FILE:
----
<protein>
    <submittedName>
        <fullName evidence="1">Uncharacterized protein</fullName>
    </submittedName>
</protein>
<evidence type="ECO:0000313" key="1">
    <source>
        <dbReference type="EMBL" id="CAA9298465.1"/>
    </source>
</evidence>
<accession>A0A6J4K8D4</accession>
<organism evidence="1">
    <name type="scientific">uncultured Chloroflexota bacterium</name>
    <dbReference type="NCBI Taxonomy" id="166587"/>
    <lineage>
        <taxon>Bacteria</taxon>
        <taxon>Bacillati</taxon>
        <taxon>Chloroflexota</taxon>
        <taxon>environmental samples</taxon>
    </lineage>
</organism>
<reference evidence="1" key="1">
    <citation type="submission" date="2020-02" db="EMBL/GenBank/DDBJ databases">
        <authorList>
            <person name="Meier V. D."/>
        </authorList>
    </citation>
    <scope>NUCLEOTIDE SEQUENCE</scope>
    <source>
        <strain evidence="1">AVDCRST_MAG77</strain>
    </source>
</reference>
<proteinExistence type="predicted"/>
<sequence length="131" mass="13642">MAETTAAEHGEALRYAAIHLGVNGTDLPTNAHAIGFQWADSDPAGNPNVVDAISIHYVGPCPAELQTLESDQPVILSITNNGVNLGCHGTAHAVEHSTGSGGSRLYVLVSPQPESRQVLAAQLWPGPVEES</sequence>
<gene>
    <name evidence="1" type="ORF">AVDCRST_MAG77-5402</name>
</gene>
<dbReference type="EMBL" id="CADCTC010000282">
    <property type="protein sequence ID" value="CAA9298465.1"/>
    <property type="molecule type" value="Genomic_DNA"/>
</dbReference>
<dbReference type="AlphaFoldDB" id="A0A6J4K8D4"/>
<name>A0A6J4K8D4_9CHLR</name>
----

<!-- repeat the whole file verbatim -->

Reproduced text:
<protein>
    <submittedName>
        <fullName evidence="1">Uncharacterized protein</fullName>
    </submittedName>
</protein>
<evidence type="ECO:0000313" key="1">
    <source>
        <dbReference type="EMBL" id="CAA9298465.1"/>
    </source>
</evidence>
<accession>A0A6J4K8D4</accession>
<organism evidence="1">
    <name type="scientific">uncultured Chloroflexota bacterium</name>
    <dbReference type="NCBI Taxonomy" id="166587"/>
    <lineage>
        <taxon>Bacteria</taxon>
        <taxon>Bacillati</taxon>
        <taxon>Chloroflexota</taxon>
        <taxon>environmental samples</taxon>
    </lineage>
</organism>
<reference evidence="1" key="1">
    <citation type="submission" date="2020-02" db="EMBL/GenBank/DDBJ databases">
        <authorList>
            <person name="Meier V. D."/>
        </authorList>
    </citation>
    <scope>NUCLEOTIDE SEQUENCE</scope>
    <source>
        <strain evidence="1">AVDCRST_MAG77</strain>
    </source>
</reference>
<proteinExistence type="predicted"/>
<sequence length="131" mass="13642">MAETTAAEHGEALRYAAIHLGVNGTDLPTNAHAIGFQWADSDPAGNPNVVDAISIHYVGPCPAELQTLESDQPVILSITNNGVNLGCHGTAHAVEHSTGSGGSRLYVLVSPQPESRQVLAAQLWPGPVEES</sequence>
<gene>
    <name evidence="1" type="ORF">AVDCRST_MAG77-5402</name>
</gene>
<dbReference type="EMBL" id="CADCTC010000282">
    <property type="protein sequence ID" value="CAA9298465.1"/>
    <property type="molecule type" value="Genomic_DNA"/>
</dbReference>
<dbReference type="AlphaFoldDB" id="A0A6J4K8D4"/>
<name>A0A6J4K8D4_9CHLR</name>